During the dying process both care and comfort of the person and all family members (including children) can be enhanced through different types of counseling. Support groups, grief counselors, and spiritual leaders have skills necessary to provide and safe and supportive environment to help the dying person and the family members express their fears and concerns. This can include honest communication, practical and psychosocial support, and bereavement counseling.
Bereavement, Mourning & Grief
These are words that have been used interchangeably to mean the same thing. The fact is, there really is a very important difference between them.
- Bereavement: The death of someone you love is one of the greatest losses that can occur. Bereavement is the state of being in which a person has suffered the death of a relative or friend. Bereavement comes from the root word meaning “to deprive, take away”.
- Mourning: Is the action you take or refrain from following a death. Mourning refers to the public expression of grief to the community. By going public with grief, family and friends can join in the process of working through the pain and feelings of loss. Mourning includes rituals and other actions that are specific to each person’s culture, personality, and spiritual practices. For example funerals, anniversary of death rituals etc. Bereavement and mourning are both part of the grieving process.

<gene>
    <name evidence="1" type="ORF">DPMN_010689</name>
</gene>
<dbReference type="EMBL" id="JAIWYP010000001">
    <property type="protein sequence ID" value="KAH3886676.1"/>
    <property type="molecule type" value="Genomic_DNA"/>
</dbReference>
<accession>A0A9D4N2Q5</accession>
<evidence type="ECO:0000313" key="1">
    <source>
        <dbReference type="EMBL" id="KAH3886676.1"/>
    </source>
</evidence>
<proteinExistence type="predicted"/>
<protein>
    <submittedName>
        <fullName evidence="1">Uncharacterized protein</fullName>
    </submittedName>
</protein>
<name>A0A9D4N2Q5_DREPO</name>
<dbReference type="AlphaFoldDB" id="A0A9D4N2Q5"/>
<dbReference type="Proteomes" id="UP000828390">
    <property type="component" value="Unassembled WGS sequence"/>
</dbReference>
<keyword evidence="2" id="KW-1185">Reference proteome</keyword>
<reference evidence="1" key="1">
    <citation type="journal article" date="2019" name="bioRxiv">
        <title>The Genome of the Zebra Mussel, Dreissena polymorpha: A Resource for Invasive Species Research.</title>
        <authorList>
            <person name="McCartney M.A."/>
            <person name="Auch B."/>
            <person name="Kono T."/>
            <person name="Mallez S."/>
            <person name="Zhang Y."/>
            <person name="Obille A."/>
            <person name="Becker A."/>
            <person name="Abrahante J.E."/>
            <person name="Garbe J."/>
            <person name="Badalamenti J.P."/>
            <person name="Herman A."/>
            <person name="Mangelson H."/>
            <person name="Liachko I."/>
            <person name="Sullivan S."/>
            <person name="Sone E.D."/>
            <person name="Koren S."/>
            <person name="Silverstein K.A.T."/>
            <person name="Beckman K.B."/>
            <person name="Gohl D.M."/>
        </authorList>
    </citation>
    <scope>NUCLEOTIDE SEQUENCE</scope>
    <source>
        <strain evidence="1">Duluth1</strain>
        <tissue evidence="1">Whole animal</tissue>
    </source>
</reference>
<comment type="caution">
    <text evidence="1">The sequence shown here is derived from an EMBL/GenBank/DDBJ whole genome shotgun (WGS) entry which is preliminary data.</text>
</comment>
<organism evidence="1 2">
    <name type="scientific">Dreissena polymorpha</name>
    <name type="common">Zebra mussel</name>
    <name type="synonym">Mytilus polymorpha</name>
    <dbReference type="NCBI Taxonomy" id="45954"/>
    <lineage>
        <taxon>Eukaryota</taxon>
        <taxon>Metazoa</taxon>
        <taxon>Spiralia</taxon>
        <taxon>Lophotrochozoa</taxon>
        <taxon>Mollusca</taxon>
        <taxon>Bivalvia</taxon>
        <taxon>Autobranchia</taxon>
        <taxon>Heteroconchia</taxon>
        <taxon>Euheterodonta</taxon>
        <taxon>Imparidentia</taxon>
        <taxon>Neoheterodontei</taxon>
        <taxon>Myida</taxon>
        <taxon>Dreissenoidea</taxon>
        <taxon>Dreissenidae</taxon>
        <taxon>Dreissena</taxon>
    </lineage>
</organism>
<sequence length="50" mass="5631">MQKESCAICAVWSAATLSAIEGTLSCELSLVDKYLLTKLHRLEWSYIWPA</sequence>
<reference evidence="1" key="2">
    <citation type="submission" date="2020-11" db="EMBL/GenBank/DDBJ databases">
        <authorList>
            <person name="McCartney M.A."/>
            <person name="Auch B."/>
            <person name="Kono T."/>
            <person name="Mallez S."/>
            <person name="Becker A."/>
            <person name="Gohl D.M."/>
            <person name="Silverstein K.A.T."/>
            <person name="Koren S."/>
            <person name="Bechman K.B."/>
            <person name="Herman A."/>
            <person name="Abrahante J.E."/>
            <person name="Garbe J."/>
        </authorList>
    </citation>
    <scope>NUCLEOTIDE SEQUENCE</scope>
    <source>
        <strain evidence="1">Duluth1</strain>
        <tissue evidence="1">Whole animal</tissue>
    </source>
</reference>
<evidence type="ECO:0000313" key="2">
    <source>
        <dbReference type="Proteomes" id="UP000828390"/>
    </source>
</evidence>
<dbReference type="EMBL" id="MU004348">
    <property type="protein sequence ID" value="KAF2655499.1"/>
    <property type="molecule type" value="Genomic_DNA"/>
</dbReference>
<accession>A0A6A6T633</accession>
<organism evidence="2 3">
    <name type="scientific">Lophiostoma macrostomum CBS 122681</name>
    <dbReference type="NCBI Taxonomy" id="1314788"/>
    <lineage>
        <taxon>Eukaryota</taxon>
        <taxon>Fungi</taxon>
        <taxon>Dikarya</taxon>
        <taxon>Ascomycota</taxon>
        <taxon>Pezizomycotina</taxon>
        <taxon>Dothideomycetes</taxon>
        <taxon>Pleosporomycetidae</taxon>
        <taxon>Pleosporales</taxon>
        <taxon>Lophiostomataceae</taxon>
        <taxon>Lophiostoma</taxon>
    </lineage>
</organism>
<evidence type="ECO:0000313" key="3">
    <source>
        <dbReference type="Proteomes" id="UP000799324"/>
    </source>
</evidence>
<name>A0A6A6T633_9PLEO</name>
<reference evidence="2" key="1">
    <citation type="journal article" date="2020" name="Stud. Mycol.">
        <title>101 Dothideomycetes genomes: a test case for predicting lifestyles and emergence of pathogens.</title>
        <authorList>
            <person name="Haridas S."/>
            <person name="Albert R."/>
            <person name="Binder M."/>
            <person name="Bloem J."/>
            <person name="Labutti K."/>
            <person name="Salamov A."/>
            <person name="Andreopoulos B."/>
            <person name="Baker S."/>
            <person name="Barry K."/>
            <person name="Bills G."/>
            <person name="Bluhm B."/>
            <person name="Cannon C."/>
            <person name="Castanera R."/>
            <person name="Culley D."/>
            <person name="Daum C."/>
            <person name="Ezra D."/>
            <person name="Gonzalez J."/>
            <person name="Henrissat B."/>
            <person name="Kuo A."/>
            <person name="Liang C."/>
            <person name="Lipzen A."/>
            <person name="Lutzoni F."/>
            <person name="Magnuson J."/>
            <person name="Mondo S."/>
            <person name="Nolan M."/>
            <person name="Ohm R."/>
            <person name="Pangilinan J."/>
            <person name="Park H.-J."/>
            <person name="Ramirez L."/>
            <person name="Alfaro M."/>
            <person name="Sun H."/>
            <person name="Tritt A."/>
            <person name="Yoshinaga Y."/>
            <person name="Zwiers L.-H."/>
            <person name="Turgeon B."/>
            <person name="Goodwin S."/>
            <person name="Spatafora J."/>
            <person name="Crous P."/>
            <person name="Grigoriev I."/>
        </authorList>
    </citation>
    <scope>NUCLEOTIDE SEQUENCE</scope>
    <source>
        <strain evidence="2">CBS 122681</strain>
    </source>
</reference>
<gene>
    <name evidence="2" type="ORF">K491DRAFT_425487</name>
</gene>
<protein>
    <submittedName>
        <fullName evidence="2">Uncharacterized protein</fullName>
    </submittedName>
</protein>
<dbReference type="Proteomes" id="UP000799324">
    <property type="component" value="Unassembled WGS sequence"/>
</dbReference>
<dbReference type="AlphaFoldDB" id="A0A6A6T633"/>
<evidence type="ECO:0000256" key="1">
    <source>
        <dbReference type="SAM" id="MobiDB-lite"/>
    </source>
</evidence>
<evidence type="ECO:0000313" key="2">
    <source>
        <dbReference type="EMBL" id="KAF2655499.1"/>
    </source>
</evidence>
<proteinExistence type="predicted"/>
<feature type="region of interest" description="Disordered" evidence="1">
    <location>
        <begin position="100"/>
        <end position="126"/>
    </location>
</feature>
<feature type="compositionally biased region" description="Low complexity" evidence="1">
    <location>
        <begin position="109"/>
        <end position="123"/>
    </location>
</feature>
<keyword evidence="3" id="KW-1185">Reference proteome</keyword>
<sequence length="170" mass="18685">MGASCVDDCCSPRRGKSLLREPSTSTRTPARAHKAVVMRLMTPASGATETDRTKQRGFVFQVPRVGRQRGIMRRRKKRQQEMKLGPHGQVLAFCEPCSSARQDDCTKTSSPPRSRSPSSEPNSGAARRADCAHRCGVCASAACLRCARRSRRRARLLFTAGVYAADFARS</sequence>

- Grief: Grief is the normal response to a death and the subsequent losses. A grieving person may experience many dimensions of a normal grief response–physical, behavioral, emotional, social and spiritual. There is no “right way” or “time line”. Each person’s grief is individual and family members will experience grief and cope differently.
is a special type of professional help. This type of counseling has been shown to reduce the level of distress that mourners go through after the death of their loved one. It can help them move more easily through the phases of grief. Bereavement counseling can also help them adjust to their new lives without the deceased. Request a referral from your physician, contact hospice services or connect one of the organizations listed on this website.
Children & Teen Grief Counselling
It is not possible to shield children or protect them from death, nor should adults try. Children from a very young age grieve, and they can be helped with the grieving process through various support services.